Stephen Holtzman, Founder 

Stephen Holtzman

As an undergraduate student I attended a lecture on art by Ad Reinhardt, an abstract expressionist famous for black canvasses. Reinhardt suggested when attending a gallery or museum, quickly view the works of art. Pick one and stand in front of it for 30 minutes. This is the way I have looked at art for 50 years. I have also been a meditator for most of my life.

In 2010 I was at the de Young Museum in San Francisco at an exhibit of Impressionist paintings. I stood in front of a large painting by Henri Rousseau, The Snake Charmer. As I stood there I felt spiritual energy moving through my body. The Chinese refer to this as Chi energy, I was told by a colleague that I was experiencing Spontaneous Chi Gong.

This became a regular occurrence. I was able to enter into a deep experience of gentle devotion in relationship to a work of art. I have traveled to museums in Europe and Asia I had many such experiences with paintings, sculptures, icons and altars.

In 2014, I read an article in the New York Times, “Walking Slowly Through a Museum.” On Slow Art Day, I was invited to teach a workshop at the de Young Museum of Art entitled Looking at Art with a Gentle Gaze. In 2016 I taught at LACMA, Los Angeles.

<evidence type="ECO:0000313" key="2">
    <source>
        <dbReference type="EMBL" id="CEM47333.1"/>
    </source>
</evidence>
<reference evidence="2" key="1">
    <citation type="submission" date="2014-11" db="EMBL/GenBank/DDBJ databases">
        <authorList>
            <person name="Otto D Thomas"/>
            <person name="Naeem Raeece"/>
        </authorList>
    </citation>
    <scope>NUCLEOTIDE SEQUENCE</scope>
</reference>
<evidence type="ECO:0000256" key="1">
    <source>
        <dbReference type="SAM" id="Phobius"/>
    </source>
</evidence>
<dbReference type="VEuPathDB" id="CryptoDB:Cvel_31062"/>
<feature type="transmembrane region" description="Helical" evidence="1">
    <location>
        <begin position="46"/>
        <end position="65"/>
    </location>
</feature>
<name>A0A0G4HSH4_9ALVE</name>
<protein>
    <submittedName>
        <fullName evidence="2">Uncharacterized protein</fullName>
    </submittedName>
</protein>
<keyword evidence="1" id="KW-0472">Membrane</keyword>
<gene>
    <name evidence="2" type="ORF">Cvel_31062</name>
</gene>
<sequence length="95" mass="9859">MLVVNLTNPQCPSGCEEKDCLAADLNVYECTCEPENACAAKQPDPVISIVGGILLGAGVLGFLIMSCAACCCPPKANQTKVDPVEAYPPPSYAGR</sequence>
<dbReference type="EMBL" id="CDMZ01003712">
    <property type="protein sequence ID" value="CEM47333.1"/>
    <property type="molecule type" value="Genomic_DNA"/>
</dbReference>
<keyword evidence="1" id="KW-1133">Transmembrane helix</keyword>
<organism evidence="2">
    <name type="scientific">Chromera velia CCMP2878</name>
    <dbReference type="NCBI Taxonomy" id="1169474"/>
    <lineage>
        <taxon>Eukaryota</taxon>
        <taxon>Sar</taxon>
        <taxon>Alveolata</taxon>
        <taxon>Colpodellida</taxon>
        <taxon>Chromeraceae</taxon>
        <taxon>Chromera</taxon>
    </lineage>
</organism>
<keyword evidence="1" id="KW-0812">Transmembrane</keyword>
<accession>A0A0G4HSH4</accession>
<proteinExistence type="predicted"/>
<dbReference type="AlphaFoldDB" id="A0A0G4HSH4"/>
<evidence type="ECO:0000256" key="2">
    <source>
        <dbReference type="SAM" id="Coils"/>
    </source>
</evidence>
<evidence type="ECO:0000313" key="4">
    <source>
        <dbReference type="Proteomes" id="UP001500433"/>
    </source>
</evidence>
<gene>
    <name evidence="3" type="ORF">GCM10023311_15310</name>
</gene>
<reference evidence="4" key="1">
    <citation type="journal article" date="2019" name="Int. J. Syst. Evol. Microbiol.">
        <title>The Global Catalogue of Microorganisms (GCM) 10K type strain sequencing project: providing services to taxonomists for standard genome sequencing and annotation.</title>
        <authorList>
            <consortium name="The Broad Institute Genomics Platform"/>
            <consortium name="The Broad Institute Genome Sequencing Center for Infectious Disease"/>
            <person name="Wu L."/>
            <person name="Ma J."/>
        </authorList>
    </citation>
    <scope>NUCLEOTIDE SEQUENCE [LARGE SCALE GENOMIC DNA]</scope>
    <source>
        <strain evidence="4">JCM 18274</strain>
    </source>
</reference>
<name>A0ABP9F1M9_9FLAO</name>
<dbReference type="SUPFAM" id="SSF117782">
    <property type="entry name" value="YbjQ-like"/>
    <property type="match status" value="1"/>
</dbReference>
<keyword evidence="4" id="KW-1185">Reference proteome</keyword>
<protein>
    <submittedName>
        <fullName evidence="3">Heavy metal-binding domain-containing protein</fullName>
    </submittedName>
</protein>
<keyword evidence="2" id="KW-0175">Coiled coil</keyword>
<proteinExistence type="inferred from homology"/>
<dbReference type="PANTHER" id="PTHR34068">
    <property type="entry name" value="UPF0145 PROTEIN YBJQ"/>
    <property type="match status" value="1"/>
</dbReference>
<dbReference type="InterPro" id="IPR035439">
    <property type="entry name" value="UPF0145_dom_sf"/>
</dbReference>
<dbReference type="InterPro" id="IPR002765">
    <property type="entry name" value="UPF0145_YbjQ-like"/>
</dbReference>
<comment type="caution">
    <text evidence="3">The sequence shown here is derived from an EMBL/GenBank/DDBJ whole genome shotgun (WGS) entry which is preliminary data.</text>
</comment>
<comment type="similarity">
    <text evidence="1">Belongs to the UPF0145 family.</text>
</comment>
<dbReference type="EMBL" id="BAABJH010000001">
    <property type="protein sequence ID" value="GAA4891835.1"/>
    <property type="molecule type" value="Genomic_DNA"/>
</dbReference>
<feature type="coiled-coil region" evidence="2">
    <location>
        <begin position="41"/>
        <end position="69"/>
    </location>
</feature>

My career as a chiropractor spanned 37 years. Many of my patients were suffering from emotional trauma causing chronic physical pain. In Oregon the chiropractic license covers counseling. I took post graduate training in Stress Management. After a successful career, I retired in 2013. I presently teach Meditation and Anger Management at San Quentin Prison.

Please contact me if interested in bringing Slow Dancing with Art workshops to your institution.

Suggested Reading

Slow Art, The Experience of Looking, Sacred Images to James Turrell, Arden Reed

Seeing Slowly, Looking at Modern Art, Michael Findlay

The Art of Slowing Down in a Museum, NY Times Oct. 9 2014, Stephanie Rosenblum

Concerning the Spiritual in Art, Wassily Kandinsky

Art As Experience, John Dewey

Ways of Seeing, John Berger

Experiencing Art in the Brain of the Beholder, Arthur P. Shimamura

The Gaze of Love, Wendy Beckett

The Arts and the Creation of Mind, Elliot W. Eisner

The Meaning of the Body, Aesthetics of Human Understanding, Mark Johnson

Releasing the Imagination, Essays on Education, the Arts and Social Change, Maxine Greene

The Zen of Seeing, Frederick Franck

Teaching in the Art Museum, Interpretation as Experience, Rika Burnham and Elliott Kai-Kee

Feeling Beauty, The Neuroscience of Aesthetic Experience, G. Gabrielle Starr